From 2011 NEC: Article 240 "(3) 3-Phase and 2-Phase Systems. For line-to-line loads in 4-wire, 3-phase systems or 5-wire, 2-phase systems, individual single-pole circuit breakers rated 120/240 volts ac with identified handle ties shall be permitted as the protection for each ungrounded conductor, if the systems have a grounded neutral point and the voltage to ground does not exceed 120 volts."
There are other mentions within '11 I turned up via a search thru the PDF version. Most of them are specific to an installation. (DC; Bulk storage, etc)
On the job I'm working on, I think separate neutrals may be better. Circuits are coming out of an "ancient" 3 phase panel. A (3) phase breaker if it could be found, would cost a bundle. The junction boxes are not too far away. I was trying to conserve space in the conduit but the extra wire will be a lot cheaper. Thanks..
So, before you knock yourself out, pick up a phone. You might find that you can negotiate your price. It's not as if this stuff just jumps off the shelf.
Lastly, if you come across decent gear that is being replaced, these are the folks that buy such gear. It beats throwing the stuff away. The chance that a small EC is going to find a home for such gear is nil.
Forgot to mention above that these circuits are for florescent lighting only . I'm looking at an old 2005 code and it's referring saying if they " are on the same yoke"(outlet). ( don't have my 2011 with me now.
"210.4 Multiwire Branch Circuits. (A) General. Branch circuits recognized by this article shall be permitted as multiwire circuits. A multiwire circuit shall be permitted to be considered as multiple circuits. All conductors of a multiwire branch circuit shall originate from the same panelboard or similar distribution equipment. FPN: A 3-phase, 4-wire, wye-connected power system used to supply power to nonlinear loads may necessitate that the power system design allow for the possibility of high harmonic currents on the neutral conductor. (B) Disconnecting Means. Each multiwire branch circuit shall be provided with a means that will simultaneously disconnect all ungrounded conductors at the point where the branch circuit originates."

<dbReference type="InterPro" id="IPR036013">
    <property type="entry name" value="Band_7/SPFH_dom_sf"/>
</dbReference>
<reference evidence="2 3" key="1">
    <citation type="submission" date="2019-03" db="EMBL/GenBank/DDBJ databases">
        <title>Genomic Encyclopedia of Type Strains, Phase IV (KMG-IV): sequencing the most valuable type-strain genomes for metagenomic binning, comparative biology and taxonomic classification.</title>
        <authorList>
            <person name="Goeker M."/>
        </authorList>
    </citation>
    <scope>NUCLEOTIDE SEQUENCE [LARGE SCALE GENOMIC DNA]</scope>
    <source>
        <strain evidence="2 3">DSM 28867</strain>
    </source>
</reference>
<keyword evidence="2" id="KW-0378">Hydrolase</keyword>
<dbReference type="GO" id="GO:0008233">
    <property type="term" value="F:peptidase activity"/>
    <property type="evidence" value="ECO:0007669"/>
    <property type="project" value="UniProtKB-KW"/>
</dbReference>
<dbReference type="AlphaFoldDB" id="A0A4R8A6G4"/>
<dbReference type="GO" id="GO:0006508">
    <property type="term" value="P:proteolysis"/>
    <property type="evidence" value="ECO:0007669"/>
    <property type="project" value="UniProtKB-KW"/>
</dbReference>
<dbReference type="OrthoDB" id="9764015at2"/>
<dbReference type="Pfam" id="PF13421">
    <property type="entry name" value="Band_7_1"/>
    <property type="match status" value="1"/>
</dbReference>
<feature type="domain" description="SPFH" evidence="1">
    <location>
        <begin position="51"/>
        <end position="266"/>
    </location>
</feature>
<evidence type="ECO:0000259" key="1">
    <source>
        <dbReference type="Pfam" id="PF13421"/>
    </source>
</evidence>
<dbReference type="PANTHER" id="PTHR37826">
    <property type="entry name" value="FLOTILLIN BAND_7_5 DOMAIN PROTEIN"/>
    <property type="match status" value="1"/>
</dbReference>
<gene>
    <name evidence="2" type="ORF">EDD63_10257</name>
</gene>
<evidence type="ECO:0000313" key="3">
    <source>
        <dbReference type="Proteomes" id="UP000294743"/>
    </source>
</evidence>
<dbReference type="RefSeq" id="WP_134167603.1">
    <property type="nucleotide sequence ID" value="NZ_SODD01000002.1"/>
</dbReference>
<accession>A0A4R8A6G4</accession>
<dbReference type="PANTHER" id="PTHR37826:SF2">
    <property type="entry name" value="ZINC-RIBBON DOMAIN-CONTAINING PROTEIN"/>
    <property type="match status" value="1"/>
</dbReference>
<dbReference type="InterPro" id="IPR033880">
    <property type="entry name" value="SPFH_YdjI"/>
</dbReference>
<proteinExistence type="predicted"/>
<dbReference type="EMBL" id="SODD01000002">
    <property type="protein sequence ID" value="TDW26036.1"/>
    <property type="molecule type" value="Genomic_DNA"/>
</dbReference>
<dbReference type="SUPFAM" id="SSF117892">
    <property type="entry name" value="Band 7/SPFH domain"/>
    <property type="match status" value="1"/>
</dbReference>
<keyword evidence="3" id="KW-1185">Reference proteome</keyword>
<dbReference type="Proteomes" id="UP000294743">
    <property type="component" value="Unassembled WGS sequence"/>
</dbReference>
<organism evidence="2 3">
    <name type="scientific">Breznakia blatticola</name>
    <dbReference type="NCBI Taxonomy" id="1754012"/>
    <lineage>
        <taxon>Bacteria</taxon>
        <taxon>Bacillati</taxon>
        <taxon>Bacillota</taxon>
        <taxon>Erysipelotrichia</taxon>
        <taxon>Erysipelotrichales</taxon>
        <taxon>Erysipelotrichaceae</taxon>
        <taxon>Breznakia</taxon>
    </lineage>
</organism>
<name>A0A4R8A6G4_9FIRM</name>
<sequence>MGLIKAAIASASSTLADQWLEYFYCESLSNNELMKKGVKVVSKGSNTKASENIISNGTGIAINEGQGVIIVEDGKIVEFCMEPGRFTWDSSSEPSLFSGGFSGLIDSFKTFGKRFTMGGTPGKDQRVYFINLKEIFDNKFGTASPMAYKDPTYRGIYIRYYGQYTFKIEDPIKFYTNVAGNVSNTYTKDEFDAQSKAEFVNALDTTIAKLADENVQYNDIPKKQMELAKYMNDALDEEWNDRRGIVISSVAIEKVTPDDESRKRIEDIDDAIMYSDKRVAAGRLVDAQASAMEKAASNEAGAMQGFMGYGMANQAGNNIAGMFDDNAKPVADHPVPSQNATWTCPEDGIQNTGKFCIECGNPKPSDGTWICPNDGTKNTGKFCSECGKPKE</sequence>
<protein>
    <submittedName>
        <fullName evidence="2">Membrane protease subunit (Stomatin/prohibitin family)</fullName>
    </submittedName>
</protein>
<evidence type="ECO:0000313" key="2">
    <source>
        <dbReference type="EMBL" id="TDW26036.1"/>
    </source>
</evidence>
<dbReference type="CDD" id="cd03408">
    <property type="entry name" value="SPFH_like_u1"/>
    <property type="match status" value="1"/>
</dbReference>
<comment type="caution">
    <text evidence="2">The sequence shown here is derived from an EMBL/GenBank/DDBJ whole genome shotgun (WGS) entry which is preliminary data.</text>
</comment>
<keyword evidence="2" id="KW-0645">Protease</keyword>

The PRIMARY reason why dedicated neutrals make so much sense is because of what happens during maintenance of the system.
To safely work on a circuit, every hot that's mated to its neutral has to be shut off, too.
In a 480Y277 system (ultra-common) that's a very big foot-print of dark territory. This is especially true for high-bays in a warehouse.
In contrast, it's as common as dust for grocery stores to use 3-hots (A,B,C) on ONE (oversized?) neutral for strip fluorescents. It's not so bad if a single row of lamps goes dark. BTW, these circuits are never loaded more than 10-11 amps on a 20 amp breaker at 277VAC to ground.
Hence, they're half-way to an oversized neutral via design restraint.
For those who've never wired large structures:
Voltage drop is a serious issue. CWA driven lamps will fail to fire up should you be so foolish as to wire up a circuit up towards NEC minimums. Such 'site lighting' runs must use 208VAC or better... only loading the conductors rather lightly. Any attempt to break this iron law will have you out -- time and again -- coming back on warranty calls as the fixtures misbehave.
Like motor loads, CWA's pull heavy to start. Their constant wattages mean extra heavy amps when the voltage drops. This can make them 'self-snuffing.' (The only solution is more wire.) This was alluded to in a prior post INRE EM fixtures.